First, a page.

John* was a successful 28-year-old software engineer. He explained that he lives his life through the eyes of others instead of his own. He was acutely aware of how other people might perceive him and adjusted his behavior, speech, everything to try to please them. In his life, John had learned to funnel his understanding of himself through the imagined eyes of other people. He was left with only brief moments of relief that came from meeting someone else’s standard for approval. More typically, however, John felt a nagging sense of emptiness. In contrast to how bereft John felt on the inside, he appeared extremely put together from the outside: handsome, articulate, well-dressed, etc. The gap between how he seemed versus how he felt had left him extremely alone with these feelings. Many others couldn’t believe that he was anything but happy. John knew that he wanted to make his own decisions and not worry so much about the impact on other people. He had no idea how to do this and feel connected to other people. John lived a double-life: appearing to have it all together on the outside while feeling helpless to manage the emotional void within.
The deeper experience of being a ‘people pleaser’
On the face of it, John might be called a “people pleaser” – someone who doesn’t have the will or self-confidence to assert his perspective when it conflicts with someone else’s. I think this understanding of “people pleaser” is inaccurate at best and harmful at worst. John feels terrified to do anything but meet the needs of others. Given the choice between terror and an uncomfortable survival, most people will choose the latter. It needlessly adds to one’s suffering to label this survival strategy as though it’s a character defect . Similarly, well-meaning exhortations to just “assert yourself” and “get comfortable saying ‘No’” miss the boat. A more reasonable question to ask is: what experiences led John to feel that the only way to be connected to others is to be of service to them?
The roots of needing to please others: self-absorbed caregivers
Children of self-absorbed parents often learn it is necessary to please others. John’s mother was unable to see him as a separate individual who was entitled to his own point of view. She assumed that he wanted what she wanted and would impose upon him accordingly. John recalled countless instances where his expression of himself resulted in his mother’s harsh yelling at him for “putting her down” or “being inconsiderate”.
When John was five years old at MacDonald’s his mother ordered him to throw away everyone’s trash at the table. Upon returning to the table he said “I can’t wait til I’m an adult and I can boss people around”. To this, his mother’s brow sharpened, her eyes squinted, and she spewed in a hateful tone: “don’t you ever say that I boss you around. Do you have any idea or even appreciate how much I do for you?” John recalled feeling like the ground had swallowed him up in that moment – the true marking of a traumatic experience of shame. In addition to feeling so much shame in that moment, he received the message that standing up for himself hurts his mother. He became deeply aware of how easily she could be wounded and grew to feel overly responsible for her feelings. Experiences like this are what has led John to experience terror and/or extreme guilt at the prospect of doing anything but going along with what others want.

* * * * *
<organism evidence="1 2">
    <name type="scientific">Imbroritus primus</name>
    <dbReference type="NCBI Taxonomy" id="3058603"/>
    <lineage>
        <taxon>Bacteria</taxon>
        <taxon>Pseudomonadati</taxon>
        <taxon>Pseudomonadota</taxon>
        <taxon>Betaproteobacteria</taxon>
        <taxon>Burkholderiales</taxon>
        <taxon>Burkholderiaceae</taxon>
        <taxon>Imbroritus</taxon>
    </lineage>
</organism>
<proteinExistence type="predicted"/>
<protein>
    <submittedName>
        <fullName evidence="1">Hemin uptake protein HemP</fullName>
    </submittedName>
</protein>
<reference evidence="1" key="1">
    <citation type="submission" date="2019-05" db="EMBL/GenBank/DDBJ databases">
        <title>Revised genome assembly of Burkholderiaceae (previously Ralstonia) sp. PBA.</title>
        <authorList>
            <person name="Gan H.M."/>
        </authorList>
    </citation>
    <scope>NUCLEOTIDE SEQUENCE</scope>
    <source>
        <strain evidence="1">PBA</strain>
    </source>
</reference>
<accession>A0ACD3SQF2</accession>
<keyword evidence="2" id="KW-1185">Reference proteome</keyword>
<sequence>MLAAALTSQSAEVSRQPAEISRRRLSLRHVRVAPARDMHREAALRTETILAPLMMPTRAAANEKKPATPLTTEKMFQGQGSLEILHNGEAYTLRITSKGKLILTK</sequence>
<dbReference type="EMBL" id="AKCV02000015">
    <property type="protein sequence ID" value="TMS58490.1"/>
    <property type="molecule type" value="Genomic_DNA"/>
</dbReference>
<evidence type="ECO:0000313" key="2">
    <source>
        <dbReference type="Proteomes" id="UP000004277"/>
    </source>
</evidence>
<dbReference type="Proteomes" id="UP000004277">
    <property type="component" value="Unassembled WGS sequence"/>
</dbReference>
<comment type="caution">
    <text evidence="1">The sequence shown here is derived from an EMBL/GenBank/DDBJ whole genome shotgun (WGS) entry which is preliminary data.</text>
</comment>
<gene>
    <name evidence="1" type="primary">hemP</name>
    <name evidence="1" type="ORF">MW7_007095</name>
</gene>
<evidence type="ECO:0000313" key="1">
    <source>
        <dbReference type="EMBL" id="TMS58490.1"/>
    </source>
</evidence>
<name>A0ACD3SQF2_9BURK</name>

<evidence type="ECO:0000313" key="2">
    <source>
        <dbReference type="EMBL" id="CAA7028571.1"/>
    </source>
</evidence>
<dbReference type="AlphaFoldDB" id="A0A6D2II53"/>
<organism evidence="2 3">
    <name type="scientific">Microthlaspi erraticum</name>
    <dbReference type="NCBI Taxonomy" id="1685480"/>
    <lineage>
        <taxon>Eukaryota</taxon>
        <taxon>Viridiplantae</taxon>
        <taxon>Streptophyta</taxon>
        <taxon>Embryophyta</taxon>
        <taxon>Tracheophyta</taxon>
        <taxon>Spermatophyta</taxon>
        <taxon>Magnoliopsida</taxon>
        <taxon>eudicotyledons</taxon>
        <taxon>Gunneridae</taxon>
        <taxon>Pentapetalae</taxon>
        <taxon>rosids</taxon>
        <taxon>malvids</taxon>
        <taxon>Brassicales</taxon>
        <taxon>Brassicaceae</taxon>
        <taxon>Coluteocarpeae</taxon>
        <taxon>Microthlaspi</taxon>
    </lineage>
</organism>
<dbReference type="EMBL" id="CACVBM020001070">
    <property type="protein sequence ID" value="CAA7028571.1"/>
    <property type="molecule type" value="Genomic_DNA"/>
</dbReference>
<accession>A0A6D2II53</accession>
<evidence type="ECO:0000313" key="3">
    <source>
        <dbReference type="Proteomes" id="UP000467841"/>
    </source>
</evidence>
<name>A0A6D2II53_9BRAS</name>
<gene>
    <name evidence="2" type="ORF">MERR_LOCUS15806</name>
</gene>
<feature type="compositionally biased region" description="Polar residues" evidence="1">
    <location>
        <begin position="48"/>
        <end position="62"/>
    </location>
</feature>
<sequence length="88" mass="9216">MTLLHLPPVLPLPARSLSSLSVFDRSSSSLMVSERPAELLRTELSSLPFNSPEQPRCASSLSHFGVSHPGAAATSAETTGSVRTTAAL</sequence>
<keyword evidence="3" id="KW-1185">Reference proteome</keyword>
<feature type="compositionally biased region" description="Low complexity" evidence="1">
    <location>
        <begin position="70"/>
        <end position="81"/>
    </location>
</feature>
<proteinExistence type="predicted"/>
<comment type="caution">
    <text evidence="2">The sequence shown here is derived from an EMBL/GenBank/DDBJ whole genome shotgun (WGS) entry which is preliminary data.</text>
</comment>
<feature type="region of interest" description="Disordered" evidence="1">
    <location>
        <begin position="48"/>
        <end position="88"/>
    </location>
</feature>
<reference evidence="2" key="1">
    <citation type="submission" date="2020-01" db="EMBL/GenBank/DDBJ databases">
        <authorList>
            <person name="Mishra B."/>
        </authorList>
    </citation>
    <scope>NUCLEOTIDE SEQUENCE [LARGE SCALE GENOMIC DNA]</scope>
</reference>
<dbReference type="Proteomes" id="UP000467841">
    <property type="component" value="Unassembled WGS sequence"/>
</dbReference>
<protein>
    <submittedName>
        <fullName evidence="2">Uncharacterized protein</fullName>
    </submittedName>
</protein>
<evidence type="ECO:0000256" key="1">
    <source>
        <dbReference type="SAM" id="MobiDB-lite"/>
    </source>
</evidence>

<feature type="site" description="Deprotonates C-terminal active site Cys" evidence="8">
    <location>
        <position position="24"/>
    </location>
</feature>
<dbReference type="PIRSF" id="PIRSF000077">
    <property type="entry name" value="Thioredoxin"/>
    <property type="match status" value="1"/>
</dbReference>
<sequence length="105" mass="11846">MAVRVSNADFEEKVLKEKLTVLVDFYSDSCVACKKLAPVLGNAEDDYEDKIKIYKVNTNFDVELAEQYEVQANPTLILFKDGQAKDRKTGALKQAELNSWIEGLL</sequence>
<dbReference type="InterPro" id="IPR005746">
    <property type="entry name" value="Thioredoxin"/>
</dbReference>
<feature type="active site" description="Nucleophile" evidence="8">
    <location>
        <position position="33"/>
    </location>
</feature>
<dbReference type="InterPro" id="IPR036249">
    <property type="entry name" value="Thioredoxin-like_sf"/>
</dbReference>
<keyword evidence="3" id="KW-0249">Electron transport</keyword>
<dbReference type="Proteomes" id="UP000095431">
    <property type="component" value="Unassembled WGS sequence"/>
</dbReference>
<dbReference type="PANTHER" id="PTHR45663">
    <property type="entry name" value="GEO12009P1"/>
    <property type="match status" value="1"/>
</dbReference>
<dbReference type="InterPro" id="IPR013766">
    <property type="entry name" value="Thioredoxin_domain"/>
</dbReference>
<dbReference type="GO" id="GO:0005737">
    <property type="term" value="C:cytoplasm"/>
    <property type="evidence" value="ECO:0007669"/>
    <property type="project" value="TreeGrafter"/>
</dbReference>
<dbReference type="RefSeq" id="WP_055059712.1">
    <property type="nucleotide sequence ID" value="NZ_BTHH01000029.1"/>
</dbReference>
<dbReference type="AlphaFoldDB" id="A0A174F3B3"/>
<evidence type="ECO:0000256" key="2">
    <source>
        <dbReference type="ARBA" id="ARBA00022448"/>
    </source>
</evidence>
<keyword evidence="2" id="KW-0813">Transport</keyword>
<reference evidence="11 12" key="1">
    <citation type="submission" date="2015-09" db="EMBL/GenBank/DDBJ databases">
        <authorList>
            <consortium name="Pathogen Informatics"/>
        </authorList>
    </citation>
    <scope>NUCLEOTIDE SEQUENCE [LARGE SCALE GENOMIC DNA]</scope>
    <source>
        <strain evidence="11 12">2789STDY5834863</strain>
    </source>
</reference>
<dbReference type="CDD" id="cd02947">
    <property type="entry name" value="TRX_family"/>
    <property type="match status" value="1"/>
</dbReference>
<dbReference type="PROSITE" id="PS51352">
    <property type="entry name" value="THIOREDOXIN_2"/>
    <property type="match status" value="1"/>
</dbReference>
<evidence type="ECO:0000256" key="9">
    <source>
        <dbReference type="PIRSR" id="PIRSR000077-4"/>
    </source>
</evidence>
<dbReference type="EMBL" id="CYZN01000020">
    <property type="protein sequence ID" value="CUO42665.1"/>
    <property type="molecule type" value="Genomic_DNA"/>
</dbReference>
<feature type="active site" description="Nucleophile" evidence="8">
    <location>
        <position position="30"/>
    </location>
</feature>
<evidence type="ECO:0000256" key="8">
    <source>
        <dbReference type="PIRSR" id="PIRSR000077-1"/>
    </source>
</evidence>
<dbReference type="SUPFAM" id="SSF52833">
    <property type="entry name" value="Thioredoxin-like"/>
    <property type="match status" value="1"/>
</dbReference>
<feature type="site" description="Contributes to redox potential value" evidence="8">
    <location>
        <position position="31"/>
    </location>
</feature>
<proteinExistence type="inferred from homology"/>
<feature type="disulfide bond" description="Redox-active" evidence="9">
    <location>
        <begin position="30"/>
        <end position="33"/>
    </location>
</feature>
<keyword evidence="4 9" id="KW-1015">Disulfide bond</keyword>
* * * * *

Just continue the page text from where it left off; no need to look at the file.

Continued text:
Why did John’s mother’s self-absorption have such an impact on how he lives his life today? As small kids, we are entirely dependent on our adult caregivers’ willingness to take care of us. It’s the only way to survive as small creatures in a big, dangerous world. When kids act in ways that seem to threaten their caregiver’s willingness to love and protect and them, kids develop theories to keep both parties safe.
In John’s example, he learned that protesting his mother’s condescending treatment of him resulted in her feeling wounded and him getting angrily rejected. He developed a theory that turned into a belief: “I must protect the feelings of others at all times”. This belief kept away the danger of his mother feeling wounded by his individuality and consequently withdrawing her love from him. The downside was that John had to sacrifice – even abandon – his own point of view. He proceeded to grow up forbidding himself to know what he thought or felt out of fear that it would damage relationships with others. Beliefs that develop in relationship to one’s caregivers tend to be felt very deeply and last for quite some time. So, it was no wonder that John came to therapy valiantly struggling to disprove it.